The Historical Nature of Tonight’s Taco Dinner

I am a 46 year old woman and tonight while I was cooking dinner for my family, I turned the kitchen radio up louder than my toddler’s rambling so I could hear the roll call of a woman being nominated for President of the United States of America for the very first time.  More than once, I put down my spatula to walk over to the counter near the radio so I could lean in and listen closer.  My eyes welled and it wasn’t the onion I was dicing.

I am surprised by my reaction, honestly.  My tears and pride and just overall sense of being a witness to history are unexpected.  This candidate, the one with breasts and a uterus, was not my first choice.  I feel resigned to her representing me more than elated she is representing me, but still, something about her nomination gives me pause and a sense of purpose that I have not felt before in this election cycle.

These words tonight are not about encouraging you to vote for my candidate of choice, though, you know, sure, that would be cool.  More so, these words tonight are about my need to recognize the little girl I once was who always imagined this day was possible and what it would look like when it came.

As a young girl, I used to plead with my parents to allow me to stay up late to watch the news.  I have always, even as a young girl, been intrigued by politics and political players.  Local and national, politics was something that was talked about loudly and often in our home.  We watched political conventions in our home as a family, we talked about things like the death penalty, gun control, reproductive rights, the ERA.  I always had opinions, I always learned something when I watched and listened.  My insights, even in young childhood, were always welcome.

As a ten year old girl, I saw Chicago elect its first woman mayor. Jane Byrne was brash and tough as steel.  I admired her.  As a fourteen year old girl, I saw Geraldine Ferraro, the first woman Vice Presidential candidate, lose in a landslide that was attributed to Walter Mondale attaching a woman to his ticket.  I knew she was smarter and stronger than he ever would be.  As a twenty-three year old young woman, I got to be one of the voters who elected Carol Moseley Braun as the first female African American U.S. Sentator.  Progress was upon us!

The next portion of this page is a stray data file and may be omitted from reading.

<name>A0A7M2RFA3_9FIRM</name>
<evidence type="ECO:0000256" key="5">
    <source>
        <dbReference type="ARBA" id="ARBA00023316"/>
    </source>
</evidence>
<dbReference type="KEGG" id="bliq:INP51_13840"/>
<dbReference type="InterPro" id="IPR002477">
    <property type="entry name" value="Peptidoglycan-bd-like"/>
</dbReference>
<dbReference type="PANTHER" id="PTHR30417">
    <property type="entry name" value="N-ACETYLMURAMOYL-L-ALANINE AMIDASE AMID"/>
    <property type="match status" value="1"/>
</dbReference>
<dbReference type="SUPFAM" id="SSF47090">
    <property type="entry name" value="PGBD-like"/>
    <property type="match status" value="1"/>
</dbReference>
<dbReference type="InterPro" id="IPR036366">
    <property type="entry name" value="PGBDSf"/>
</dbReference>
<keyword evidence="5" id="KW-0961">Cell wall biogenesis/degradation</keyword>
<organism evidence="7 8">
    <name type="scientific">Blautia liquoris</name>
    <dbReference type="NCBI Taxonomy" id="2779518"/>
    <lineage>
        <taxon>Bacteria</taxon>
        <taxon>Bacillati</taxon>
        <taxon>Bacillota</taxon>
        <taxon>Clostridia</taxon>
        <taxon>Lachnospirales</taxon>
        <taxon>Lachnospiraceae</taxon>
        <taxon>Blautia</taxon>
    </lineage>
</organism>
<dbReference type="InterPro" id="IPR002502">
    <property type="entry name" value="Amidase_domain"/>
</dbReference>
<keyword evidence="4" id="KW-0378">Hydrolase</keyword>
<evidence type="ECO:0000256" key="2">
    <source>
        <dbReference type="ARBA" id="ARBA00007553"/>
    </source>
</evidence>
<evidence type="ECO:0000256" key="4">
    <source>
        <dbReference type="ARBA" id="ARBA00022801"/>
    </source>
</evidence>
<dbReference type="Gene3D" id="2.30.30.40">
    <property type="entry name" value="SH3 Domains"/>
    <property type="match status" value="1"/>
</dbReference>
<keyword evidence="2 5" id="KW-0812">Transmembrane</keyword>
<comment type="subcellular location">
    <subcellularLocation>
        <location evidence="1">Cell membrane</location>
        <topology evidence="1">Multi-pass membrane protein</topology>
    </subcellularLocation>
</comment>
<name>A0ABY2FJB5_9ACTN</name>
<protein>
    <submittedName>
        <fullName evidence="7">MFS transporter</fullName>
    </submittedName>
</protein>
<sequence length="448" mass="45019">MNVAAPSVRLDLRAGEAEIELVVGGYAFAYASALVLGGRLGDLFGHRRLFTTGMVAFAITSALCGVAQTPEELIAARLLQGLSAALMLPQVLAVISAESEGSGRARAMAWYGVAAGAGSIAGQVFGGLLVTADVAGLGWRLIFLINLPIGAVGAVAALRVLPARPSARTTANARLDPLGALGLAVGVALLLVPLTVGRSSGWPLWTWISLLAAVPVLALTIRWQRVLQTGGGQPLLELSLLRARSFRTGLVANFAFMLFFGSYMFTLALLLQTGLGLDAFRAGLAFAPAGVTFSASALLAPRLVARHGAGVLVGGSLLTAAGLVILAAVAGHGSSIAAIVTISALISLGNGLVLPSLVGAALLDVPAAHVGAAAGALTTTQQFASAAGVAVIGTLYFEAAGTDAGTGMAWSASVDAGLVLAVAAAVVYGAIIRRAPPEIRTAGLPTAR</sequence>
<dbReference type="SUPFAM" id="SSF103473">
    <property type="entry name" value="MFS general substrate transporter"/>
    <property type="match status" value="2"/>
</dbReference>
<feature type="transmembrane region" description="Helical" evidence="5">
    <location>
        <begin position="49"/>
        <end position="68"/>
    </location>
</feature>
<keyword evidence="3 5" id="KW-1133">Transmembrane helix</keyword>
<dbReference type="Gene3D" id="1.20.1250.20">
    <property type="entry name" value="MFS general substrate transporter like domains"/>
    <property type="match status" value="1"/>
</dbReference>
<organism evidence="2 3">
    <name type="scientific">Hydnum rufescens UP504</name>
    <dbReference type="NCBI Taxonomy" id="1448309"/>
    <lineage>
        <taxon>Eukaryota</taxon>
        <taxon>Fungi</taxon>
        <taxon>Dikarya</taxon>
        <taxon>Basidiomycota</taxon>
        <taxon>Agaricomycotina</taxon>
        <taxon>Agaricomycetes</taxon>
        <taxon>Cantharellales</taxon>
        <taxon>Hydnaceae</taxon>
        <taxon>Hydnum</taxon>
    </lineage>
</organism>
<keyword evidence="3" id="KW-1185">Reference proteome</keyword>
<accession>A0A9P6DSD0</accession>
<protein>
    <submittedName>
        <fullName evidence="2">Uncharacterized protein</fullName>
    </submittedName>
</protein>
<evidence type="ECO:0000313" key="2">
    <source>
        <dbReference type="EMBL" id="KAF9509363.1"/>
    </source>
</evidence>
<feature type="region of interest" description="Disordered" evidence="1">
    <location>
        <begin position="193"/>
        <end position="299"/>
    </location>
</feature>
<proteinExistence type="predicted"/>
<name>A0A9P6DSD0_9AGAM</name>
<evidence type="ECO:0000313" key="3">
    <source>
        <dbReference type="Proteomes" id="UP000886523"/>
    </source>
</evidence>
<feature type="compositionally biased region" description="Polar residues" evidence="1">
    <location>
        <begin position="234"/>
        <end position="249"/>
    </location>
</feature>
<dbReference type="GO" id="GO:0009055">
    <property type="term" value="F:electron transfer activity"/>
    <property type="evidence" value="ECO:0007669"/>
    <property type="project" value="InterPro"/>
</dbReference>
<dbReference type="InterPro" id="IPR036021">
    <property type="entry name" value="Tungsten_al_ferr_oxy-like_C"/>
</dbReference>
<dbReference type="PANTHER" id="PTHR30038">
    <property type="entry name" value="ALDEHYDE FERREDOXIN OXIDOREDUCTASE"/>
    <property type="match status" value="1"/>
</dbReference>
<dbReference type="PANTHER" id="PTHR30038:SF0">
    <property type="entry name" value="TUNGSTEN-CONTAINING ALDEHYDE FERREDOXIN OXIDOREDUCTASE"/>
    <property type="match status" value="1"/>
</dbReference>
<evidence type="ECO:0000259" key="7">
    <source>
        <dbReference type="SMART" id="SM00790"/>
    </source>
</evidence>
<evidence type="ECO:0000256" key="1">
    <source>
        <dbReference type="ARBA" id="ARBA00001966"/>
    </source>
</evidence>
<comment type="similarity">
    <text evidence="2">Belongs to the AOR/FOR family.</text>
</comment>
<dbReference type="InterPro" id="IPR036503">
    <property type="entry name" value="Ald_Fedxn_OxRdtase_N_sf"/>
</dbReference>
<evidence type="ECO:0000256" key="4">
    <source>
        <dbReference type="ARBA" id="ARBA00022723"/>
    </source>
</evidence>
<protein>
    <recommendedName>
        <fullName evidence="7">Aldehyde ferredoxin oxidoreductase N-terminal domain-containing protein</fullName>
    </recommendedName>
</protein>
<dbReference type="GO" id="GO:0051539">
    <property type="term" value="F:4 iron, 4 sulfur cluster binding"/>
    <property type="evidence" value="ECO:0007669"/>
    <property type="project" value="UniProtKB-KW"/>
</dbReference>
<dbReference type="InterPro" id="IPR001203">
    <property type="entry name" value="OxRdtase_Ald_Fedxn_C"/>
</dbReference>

These moments are not insignificant to me.  They have shaped me.

Jane Bryne, Geraldine Ferraro, Carol Moseley Braun, Hillary Clinton
Jane Bryne, Geraldine Ferraro, Carol Moseley Braun, Hillary Clinton

And now, tonight, as I cooked dinner, I came to the realization that as a 46-year-old, I am doing exactly what my Mom did as a 46 year-old wife and mother in 1980– cook dinner for her family.  What I was certain would transpire in my life has not.  I have not broken any glass ceilings.  I have never lived in a high rise.  I have never been a high powered career woman who excels in her field.  Mission not accomplished.

My ten year old self and my fourteen year old self and my twenty-three year old self, I worry, might be disappointed in what I have become. I mean, I was going places, people.  I was going to do and accomplish great and important things.  Because, well, I was smart and strong and being a woman in no way relegated me to being a wife and mother cooking dinner every night for a bunch of ungrateful kids.

Exhale long sigh here.

So, forgive me, if I take a few minutes to breathe in and feel the impact of what has transpired today in Philadelphia — the nomination of a woman to the highest office America can offer.  Commander-in-Chief. FLOTUS to POTUS.  And despite having spared my own head the impact of any glass ceilings, having never needed to ride on an elevator to my front door, having never conquered any corporate jungle, I am here, cooking dinner for my family, tearing up over one mission having been accomplished.  Today.  Tonight.  Right now.

Ninety-six years ago women got the right to vote.  It’s been a long road of cooking those dinners and breaking those ceilings to get here today.  So many women have contributed to that in some way, shape, or form.  I am one of them, if only in small ways.  You, no doubt, are, too.

My life is a good one.  It is not the one I imagined — I mean who in the hell imagines changing diapers at 46 years old?  But it is a good life.  It is full of love and challenges and smiles and ideas and discoveries and companionship and taco dinners with my boys.  It is a life where even when the first woman who has a real shot at capturing a nomination for President does not get my initial support, because, well, there are a lot of things that need doing.  But now that she has and now that we’re here, I will pause and give the moment the respect it deserves.

I owe that to my ten year old and fourteen year old and twenty-three year old selves.

I’m with her.  And by “her,” I mean my previous selves who knew this day would come, knew it was not some fantastic dream, knew that, of course, a woman is qualified to lead this beautiful, if wounded, country of ours. I am with every suffragette who sacrificed more that I can even imagine.  I am with every young Millennial gal who, perhaps, does not quite realize why today is an historical day.

History was made as I was making dinner.  That’s pretty damn cool. Congratulations, ladies.  Well deserved.

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